2022 Dotfiles Highlights

is_mac Am I on a Mac?

When you’re constantly switching between linux and MacOS it can be extremely beneficial to have a way to conditionally set shell preferences depending on your environment. I’ll stick this snippet at the top of my .zshrc file and use it in my dotfiles for conditional aliases or setups.

The setup is simple. You define a variable, AM_MAC and assign it to 0. Create a function that checks for the operating system type of darwin and if it matches, set AM_MAC to 1. Be sure to call the function after defining it.


is_mac() {
  if [[ $OSTYPE == 'darwin'* ]]; then


Here’s an example of conditionally setting up something homebrew specific on MacOS.

if (( AM_MAC > 0)); then
  source $(brew --prefix)/share/zsh-autosuggestions/zsh-autosuggestions.zsh

Here’s how you can manage linux only aliases

linux_aliases() {
    # Custom Apt
    alias app="sudo apt-get"
    alias app-remove="sudo apt-get remove"
    alias app-install="sudo apt-get install"
    alias app-edit="sudo envedit /etc/apt/sources.list"
    alias app-search="apt-cache --names-only search"
    alias app-search-all="apt-cache search"
    alias app-update="sudo apt-get update && sudo apt-get upgrade"
    alias app-info="apt-cache showpkg"

# Only Alias apt-get if we are on linux
if ! [ AM_MAC==1 ]; then; linux_aliases; fi

repos <project> Auto CD Into Repos

If you’re like me, you usually have a fairly organized setup where you stick most/all of your projects in one folder. I’ve set up a function to cd into my project director and either list all the files, or if you pass an additional argument it will cd into that directory. So instead of cd ~/code/repos/<project> I just type repos <project>. Saving me literal seconds each day.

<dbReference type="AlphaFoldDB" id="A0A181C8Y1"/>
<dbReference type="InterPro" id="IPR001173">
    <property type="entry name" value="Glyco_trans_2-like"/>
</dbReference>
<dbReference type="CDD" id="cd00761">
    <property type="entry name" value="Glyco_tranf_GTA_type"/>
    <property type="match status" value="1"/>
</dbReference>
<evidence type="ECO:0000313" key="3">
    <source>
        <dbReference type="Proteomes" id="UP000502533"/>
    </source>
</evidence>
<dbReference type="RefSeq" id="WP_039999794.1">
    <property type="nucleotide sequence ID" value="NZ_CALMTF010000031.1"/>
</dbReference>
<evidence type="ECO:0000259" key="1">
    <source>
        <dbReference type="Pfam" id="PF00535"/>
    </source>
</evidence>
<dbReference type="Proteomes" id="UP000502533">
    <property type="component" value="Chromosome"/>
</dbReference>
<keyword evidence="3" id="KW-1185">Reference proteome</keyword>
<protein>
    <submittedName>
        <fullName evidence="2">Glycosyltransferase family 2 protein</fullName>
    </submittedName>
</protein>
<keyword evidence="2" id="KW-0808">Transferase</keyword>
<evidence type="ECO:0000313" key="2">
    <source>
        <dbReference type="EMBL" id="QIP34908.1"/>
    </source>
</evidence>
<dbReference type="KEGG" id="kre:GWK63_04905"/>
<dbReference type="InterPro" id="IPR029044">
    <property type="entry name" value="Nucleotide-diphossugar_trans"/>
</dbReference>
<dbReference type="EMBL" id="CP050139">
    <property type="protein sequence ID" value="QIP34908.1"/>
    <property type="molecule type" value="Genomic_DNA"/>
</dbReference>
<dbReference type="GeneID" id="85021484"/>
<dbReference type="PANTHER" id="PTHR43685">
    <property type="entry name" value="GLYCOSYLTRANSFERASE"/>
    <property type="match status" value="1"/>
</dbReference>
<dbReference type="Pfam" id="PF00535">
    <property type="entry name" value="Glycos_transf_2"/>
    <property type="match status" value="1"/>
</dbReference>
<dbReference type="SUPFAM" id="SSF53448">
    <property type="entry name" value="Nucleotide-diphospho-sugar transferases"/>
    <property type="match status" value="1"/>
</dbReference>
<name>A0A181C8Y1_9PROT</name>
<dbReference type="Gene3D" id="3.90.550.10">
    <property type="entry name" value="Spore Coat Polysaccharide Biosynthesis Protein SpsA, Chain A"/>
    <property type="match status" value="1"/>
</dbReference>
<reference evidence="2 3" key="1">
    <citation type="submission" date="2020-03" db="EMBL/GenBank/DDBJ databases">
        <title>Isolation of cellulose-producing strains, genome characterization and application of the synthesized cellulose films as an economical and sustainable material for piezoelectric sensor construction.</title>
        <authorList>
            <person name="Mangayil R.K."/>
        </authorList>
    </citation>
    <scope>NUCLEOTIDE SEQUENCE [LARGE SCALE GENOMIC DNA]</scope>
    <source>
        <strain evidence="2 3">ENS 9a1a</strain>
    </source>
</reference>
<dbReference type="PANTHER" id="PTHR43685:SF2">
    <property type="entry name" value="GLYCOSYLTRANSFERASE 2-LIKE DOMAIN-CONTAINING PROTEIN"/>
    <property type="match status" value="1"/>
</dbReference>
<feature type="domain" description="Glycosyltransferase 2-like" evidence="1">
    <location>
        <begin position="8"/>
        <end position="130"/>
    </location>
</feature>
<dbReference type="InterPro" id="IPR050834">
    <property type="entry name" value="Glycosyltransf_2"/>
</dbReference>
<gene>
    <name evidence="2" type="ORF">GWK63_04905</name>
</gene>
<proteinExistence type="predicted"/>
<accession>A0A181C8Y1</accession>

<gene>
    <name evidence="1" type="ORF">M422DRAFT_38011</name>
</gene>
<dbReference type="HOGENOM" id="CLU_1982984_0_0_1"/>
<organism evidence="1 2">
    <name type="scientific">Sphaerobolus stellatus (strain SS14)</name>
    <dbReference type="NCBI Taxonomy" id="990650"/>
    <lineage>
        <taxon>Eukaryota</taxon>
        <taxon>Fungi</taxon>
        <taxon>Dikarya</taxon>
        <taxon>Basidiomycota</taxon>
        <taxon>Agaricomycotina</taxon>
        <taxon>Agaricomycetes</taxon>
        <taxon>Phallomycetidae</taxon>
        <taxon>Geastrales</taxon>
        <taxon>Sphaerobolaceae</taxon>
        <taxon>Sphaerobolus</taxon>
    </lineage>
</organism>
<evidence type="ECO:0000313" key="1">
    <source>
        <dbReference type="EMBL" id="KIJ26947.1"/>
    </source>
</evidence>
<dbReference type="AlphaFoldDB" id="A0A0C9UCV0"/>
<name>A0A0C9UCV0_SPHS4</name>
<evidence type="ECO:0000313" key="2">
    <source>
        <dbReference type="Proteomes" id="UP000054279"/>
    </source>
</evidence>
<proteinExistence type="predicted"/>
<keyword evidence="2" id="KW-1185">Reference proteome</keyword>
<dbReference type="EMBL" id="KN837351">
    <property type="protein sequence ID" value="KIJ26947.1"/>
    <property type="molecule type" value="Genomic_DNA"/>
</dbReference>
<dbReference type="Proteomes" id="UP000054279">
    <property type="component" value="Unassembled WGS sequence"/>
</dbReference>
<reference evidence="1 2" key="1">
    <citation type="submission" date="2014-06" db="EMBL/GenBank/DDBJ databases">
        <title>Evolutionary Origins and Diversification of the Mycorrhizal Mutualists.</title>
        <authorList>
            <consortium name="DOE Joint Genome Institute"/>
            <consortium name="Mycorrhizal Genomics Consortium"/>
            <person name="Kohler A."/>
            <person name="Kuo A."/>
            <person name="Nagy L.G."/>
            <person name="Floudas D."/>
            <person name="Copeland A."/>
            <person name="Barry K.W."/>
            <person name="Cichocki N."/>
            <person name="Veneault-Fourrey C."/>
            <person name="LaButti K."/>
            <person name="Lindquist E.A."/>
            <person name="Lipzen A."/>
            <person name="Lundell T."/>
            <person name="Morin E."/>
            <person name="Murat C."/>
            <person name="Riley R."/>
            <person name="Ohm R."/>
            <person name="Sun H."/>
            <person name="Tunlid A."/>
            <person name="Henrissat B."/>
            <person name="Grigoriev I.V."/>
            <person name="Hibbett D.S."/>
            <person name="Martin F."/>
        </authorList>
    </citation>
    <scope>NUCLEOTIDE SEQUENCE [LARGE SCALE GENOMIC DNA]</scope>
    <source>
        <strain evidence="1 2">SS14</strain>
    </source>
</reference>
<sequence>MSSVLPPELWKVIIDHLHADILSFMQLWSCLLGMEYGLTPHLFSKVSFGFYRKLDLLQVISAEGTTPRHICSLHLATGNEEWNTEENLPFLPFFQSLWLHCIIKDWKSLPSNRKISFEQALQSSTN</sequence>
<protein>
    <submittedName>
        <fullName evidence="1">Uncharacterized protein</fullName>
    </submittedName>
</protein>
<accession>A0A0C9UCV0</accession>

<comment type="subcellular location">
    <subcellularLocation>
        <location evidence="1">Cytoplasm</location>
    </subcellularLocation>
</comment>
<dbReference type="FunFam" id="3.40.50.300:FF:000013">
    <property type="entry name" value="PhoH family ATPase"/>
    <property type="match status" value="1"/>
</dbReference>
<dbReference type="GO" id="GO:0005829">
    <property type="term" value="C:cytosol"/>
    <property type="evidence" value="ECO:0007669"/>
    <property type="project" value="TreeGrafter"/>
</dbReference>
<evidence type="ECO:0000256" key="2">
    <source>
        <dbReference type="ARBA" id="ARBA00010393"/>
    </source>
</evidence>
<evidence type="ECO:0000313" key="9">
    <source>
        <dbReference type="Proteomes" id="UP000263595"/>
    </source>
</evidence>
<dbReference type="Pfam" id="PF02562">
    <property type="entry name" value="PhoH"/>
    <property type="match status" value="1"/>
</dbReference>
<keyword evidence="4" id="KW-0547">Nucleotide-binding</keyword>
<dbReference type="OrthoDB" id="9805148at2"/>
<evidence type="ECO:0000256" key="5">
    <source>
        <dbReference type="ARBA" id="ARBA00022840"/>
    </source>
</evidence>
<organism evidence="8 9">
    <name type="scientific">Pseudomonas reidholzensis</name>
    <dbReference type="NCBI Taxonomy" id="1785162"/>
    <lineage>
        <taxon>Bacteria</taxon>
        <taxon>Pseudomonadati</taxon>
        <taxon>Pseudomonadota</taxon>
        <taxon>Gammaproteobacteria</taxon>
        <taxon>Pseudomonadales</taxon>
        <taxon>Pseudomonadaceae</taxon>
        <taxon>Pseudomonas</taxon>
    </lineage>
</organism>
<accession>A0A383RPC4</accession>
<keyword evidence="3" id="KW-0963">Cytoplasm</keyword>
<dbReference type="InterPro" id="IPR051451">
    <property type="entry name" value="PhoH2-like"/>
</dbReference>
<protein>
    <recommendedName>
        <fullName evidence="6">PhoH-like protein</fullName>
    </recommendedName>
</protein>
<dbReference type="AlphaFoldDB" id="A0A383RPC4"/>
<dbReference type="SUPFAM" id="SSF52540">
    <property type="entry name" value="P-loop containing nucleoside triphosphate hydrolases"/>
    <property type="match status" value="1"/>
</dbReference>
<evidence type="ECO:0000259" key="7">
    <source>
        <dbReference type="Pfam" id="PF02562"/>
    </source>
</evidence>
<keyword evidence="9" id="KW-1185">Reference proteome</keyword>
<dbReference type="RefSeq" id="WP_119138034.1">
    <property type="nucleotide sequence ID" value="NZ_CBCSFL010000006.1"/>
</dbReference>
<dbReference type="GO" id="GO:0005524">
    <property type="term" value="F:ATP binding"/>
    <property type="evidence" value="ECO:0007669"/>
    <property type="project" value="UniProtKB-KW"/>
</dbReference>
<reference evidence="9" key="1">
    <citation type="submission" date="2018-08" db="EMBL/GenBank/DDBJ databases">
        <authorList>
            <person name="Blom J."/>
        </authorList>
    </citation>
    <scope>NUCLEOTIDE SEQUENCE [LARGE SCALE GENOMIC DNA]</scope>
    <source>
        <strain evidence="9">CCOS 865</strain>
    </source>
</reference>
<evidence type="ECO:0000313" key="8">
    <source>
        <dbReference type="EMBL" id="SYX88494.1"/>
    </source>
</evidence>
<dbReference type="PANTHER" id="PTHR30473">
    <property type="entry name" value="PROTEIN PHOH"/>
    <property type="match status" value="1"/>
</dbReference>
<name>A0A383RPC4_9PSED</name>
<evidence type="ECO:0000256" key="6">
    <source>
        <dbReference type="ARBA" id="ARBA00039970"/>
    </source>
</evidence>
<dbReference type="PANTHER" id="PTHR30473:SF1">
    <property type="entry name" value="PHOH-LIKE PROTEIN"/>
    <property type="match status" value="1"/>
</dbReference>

repos() {
    # Navigate to repos director and open target directory is specified
    if [ -z "$1" ]; then
        cd ~/code/repos && ls -la

    cd ~/code/repos/$1

mkcd - Make and Change Directories

Need I say more?

# Make and CD into directory
function mkcd {
  if [ ! -n "$1" ]; then
    echo "Enter a directory name"
  elif [ -d $1 ]; then
    echo "\`$1' already exists"
    mkdir $1 && cd $1

lfcd - Visually Change Directories

This one requires that you have the lf file manager installed. Once that’s installed this alias allows you to navigate your file system using lf and wherever you quit you will change directories into.

# Use lf to switch directories and bind it to ctrl-o
lfcd () {
    lf -last-dir-path="$tmp" "$@"
    if [ -f "$tmp" ]; then
        dir="$(cat "$tmp")"
        rm -f "$tmp"
        [ -d "$dir" ] && [ "$dir" != "$(pwd)" ] && cd "$dir"
bindkey -s '^o' 'lfcd\n'

lfcode - Visually Open VS Code from Directory

This one also requires that you have the lf file manager installed. Similar to the above it allows you to navigate your file system visually in the terminal and open your last location in Visual Studio Code.

# Opens Last lf Directory in VSCode
lfcode () {
    lf -last-dir-path="$tmp" "$@"
    if [ -f "$tmp" ]; then
        dir="$(cat "$tmp")"
        rm -f "$tmp"
        [ -d "$dir" ] && [ "$dir" != "$(pwd)" ] && code "$dir"
bindkey -s '^[c' 'lfcode\n'